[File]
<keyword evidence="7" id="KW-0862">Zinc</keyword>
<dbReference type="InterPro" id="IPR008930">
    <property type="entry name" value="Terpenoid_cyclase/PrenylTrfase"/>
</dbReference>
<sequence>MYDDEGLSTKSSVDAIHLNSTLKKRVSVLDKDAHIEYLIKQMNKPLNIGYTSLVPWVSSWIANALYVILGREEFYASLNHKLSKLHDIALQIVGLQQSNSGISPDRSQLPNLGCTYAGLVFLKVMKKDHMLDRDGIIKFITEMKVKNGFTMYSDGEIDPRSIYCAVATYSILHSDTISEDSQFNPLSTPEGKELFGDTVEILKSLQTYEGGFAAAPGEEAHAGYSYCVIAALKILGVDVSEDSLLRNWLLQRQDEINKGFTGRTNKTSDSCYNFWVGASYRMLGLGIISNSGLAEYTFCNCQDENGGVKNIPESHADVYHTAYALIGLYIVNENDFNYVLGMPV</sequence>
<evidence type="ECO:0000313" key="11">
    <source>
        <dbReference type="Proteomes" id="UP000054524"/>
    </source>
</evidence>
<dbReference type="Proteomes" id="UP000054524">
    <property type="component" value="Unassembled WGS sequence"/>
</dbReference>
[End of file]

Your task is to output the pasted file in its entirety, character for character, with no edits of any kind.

<keyword evidence="7" id="KW-0862">Zinc</keyword>
<dbReference type="InterPro" id="IPR008930">
    <property type="entry name" value="Terpenoid_cyclase/PrenylTrfase"/>
</dbReference>
<sequence>MYDDEGLSTKSSVDAIHLNSTLKKRVSVLDKDAHIEYLIKQMNKPLNIGYTSLVPWVSSWIANALYVILGREEFYASLNHKLSKLHDIALQIVGLQQSNSGISPDRSQLPNLGCTYAGLVFLKVMKKDHMLDRDGIIKFITEMKVKNGFTMYSDGEIDPRSIYCAVATYSILHSDTISEDSQFNPLSTPEGKELFGDTVEILKSLQTYEGGFAAAPGEEAHAGYSYCVIAALKILGVDVSEDSLLRNWLLQRQDEINKGFTGRTNKTSDSCYNFWVGASYRMLGLGIISNSGLAEYTFCNCQDENGGVKNIPESHADVYHTAYALIGLYIVNENDFNYVLGMPV</sequence>
<evidence type="ECO:0000313" key="11">
    <source>
        <dbReference type="Proteomes" id="UP000054524"/>
    </source>
</evidence>
<dbReference type="Proteomes" id="UP000054524">
    <property type="component" value="Unassembled WGS sequence"/>
</dbReference>